The Redirection of Flows over Interconnectors (RFI) is an operational tool that Parties (in this document meaning ELIA, NGET, RTE, TenneT B.V., CORESO, BritNed and NGIC) can use during real-time operations. When available, it constitutes a very efficient method for recovering and maintaining AC system security when the grid is under strain. The method can also help to lower balancing costs for HVDC link owners in the event of an HVDC link failure and to reduce TSO’s operating costs after gate closure. Flows redirected over interconnectors by the Parties have no impact on the power market or on market-based flows.
Redirecting flows over interconnectors is a way of relieving network constraints, irrespective of their origin, during the operational phase in one or more of at least two neighbouring AC synchronous areas connected by at least two HVDC links. Overloads may or may not be predicted, and can have various causes, such as deviations from planned AC load flows, i.e. excess of wind power, and/or AC component failures. Changing the set-point schedule for parallel HVDC links for the same quantity of power (but in opposite directions) sets up a loop flow that relieves the congested AC area. This may offer an alternative to real-time redispatching, which may very often be extremely expensive and sometimes even be impossible to execute.
Flows may only be redirected over interconnectors if sufficient spare capacity in the relevant direction is available during the respective operational period along all the AC and DC corridors comprising the loop. RFIs may only be initiated post market closure so they are transparent and do not affect commercial positions. By definition, RFIs yield no power balance and have no frequency- or price-related consequences in the AC synchronous areas involved. The net changes in the HVDC links involved, i.e. rescheduling, always adds up to 0 when viewed from either of the two synchronous areas.
The Parties have looked into the benefits of implementing RFIs and reached the following conclusions:
- For NGET, the key benefit is to enable small flow changes to take place that allow filter banks to be switched and so ease high voltages at night. It also regards RFIs as a useful tool for pre- and post-fault control that can be used to decrease overloads on elements in South East England.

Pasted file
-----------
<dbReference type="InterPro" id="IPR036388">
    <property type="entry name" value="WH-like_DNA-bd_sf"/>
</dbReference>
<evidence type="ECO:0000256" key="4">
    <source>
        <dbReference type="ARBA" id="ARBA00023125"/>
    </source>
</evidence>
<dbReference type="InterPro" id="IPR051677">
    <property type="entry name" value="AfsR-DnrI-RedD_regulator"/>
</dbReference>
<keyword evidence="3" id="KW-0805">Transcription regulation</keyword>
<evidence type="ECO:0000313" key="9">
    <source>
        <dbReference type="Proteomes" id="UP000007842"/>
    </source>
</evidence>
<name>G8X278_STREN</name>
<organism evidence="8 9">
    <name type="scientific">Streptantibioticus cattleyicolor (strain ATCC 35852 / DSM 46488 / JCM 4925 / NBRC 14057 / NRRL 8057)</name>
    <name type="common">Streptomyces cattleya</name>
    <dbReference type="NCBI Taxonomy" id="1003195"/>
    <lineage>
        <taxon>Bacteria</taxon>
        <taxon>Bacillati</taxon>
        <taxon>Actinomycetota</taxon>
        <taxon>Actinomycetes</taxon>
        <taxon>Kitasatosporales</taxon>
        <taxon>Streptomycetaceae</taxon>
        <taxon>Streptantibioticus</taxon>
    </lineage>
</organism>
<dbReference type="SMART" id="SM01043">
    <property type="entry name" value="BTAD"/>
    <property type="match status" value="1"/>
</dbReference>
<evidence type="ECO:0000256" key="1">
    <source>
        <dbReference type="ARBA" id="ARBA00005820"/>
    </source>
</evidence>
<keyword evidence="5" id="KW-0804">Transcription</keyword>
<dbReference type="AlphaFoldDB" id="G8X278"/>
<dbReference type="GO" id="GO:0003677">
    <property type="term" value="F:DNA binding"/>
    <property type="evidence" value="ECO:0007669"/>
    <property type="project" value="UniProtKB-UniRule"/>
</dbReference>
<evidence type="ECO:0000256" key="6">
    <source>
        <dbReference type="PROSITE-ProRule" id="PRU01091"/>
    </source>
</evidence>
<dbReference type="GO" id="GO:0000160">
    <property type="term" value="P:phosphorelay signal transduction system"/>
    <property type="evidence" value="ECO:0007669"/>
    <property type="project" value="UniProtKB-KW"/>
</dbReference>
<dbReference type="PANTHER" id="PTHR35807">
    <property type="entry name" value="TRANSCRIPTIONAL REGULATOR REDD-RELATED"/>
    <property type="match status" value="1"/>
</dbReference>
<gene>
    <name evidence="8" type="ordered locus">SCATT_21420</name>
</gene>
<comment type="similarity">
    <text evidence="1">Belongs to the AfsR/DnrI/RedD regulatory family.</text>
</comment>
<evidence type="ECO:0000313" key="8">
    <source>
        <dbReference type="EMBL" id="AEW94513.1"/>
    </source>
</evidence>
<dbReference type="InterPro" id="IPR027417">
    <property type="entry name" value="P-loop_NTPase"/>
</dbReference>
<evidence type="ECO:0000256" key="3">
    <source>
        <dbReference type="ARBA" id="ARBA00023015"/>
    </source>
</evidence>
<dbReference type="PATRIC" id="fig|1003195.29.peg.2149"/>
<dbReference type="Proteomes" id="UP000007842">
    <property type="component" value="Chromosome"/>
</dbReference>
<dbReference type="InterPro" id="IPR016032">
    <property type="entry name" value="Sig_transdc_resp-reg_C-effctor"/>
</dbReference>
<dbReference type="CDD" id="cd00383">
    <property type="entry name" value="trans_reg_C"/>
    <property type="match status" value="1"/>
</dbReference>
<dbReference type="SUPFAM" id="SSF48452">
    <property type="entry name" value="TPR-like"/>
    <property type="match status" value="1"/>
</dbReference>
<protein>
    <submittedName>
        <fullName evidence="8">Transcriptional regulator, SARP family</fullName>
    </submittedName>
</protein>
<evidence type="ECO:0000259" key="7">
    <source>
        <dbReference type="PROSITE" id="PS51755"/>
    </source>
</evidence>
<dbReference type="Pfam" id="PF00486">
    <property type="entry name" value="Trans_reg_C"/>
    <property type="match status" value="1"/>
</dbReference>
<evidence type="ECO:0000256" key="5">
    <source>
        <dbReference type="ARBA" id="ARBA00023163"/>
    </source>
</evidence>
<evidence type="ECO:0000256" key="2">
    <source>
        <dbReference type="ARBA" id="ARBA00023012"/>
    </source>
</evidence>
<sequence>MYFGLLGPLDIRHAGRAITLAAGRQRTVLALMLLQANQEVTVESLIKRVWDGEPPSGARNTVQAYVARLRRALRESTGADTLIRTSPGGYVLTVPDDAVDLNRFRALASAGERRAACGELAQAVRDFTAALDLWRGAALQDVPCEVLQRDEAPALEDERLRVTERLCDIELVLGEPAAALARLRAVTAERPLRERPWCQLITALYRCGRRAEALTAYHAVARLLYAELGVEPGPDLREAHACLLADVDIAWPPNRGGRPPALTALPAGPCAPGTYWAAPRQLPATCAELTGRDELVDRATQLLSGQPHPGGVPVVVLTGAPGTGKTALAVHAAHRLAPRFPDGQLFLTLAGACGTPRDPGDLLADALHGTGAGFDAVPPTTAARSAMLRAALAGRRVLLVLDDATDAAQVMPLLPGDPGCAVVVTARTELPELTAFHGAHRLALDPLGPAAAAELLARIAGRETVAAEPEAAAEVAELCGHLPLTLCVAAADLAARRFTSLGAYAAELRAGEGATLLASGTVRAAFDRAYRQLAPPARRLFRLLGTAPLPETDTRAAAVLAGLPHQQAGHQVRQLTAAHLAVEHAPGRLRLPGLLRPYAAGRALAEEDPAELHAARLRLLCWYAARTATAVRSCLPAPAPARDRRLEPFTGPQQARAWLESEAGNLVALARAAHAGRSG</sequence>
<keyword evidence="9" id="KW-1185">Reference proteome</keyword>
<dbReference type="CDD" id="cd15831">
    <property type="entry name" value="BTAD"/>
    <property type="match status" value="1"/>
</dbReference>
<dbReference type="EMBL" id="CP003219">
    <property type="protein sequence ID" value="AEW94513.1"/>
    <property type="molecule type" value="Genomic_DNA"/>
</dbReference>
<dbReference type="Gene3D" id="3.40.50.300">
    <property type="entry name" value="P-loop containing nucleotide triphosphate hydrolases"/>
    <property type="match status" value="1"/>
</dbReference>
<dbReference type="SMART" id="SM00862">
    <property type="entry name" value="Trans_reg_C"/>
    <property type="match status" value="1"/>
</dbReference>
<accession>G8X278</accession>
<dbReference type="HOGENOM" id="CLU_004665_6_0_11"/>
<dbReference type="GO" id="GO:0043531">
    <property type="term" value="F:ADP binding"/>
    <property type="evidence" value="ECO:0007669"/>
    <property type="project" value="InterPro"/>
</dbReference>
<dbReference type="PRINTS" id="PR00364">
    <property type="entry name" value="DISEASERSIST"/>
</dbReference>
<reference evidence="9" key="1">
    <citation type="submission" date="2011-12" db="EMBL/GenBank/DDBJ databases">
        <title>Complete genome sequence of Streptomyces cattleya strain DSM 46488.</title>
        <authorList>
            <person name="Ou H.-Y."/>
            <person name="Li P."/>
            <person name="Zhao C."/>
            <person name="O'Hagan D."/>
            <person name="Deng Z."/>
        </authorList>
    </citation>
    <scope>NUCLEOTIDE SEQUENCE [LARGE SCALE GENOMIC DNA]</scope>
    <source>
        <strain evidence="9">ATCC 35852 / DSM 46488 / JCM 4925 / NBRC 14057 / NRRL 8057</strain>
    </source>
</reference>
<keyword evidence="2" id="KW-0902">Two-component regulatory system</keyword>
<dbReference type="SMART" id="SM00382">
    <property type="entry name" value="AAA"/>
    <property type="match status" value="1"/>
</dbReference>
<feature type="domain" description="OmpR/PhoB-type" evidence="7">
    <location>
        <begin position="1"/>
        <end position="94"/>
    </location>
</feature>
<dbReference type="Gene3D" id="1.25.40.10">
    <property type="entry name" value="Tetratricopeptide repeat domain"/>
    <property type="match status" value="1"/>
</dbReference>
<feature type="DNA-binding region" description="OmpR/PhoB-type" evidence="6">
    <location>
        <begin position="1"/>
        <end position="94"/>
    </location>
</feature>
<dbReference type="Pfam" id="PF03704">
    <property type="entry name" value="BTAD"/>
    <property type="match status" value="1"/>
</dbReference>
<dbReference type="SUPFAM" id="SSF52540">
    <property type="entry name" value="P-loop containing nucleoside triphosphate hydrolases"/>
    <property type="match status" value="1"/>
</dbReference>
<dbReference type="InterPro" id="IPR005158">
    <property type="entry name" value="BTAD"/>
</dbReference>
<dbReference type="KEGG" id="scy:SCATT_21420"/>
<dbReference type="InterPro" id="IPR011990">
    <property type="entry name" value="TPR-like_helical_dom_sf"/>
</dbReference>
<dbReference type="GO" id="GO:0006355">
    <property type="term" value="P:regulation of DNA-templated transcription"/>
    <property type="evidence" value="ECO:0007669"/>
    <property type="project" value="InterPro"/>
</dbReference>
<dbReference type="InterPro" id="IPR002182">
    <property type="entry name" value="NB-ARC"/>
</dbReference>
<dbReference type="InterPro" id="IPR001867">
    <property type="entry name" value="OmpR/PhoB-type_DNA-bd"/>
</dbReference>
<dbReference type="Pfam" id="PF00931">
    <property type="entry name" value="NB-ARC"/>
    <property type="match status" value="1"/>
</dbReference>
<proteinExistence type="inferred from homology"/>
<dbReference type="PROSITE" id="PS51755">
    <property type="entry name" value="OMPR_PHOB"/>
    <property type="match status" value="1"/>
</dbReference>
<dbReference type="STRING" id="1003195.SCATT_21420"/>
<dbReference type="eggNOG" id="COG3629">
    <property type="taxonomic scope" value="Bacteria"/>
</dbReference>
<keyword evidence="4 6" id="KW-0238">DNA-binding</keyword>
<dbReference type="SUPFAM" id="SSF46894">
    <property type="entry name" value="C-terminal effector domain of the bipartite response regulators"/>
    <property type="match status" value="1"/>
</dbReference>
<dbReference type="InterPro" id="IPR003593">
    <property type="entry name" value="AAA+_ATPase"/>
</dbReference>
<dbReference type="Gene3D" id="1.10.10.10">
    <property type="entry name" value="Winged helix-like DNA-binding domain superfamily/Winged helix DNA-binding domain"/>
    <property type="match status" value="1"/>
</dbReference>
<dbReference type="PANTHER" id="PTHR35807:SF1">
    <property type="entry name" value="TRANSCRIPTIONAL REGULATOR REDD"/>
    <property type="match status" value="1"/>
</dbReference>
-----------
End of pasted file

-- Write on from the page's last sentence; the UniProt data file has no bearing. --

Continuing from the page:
- For TenneT, the key benefit is to allow greater control of filter-bank switching, particularly to alleviate high-voltage events. But RFIs is also a useful tool for pre- and post-fault control, enhancing PST coordination between Germany, Belgium, the Netherlands and France.
- For Elia, the key benefit concerns pre- and post-fault control, with RFIs enhancing PST coordination between Germany, Belgium, the Netherlands and France.
- For RTE, NGIC and BritNed, the key benefit of redirecting flows over interconnectors is smaller imbalances once an interconnector has been tripped.
Any TSO can initiate RFIs (RTE, ELIA, TenneT, NGET – also on behalf of NGIC and BritNed) in either a clockwise or an anti-clockwise direction. These RFIs are then coordinated by CORESO and enacted by the Parties.
On Thursday, 19 November 2015 (between 11 a.m. and noon GMT), Coreso coordinated the first redirection of flow (RFI) on the IFA and BritNed interconnectors after market closure. The schedules of both IFA and BritNed were simultaneously altered by 50 MW, but in opposite directions, to set up a loop power flow. At the same time, 50 MW trades were executed on all continental borders in the HVDC loop to ensure the commercial balance of each Party. BritNed’s emergency rating was used during the test, since BritNed was already operating at full commercial capacity during the trial hour.
The purpose of the RFI trial was to test:
- RFI concept;
- feasibility of RFIs using BritNed and IFA;
- operating protocol;
- communications between the Parties;
- commercial settlement processes.
The technical results of the trial show that RFI is highly efficient on the AC networks between the HVDC links (up to 74% effective in some cases). In addition, no frequency deviation was observed as a result of flow redirection, since ramping by IFA and BritNed was accurately synchronised at the beginning and end of the trial. Operational communications between all the Parties involved went as planned, and their individual execution of the RFI took less than 10 minutes. The trial was successful for all Parties and proved the technical and operational feasibility of the RFI concept.
Given the success of the trial, the TSOs involved in this project hope that an enduring service (limited in the first instance to emergency situations) can be established. Private interconnector companies need to assess the commercial viability of RFIs as a product before committing further resources. Coreso will publish theoretical conclusions and the results of experimental trials and analysis.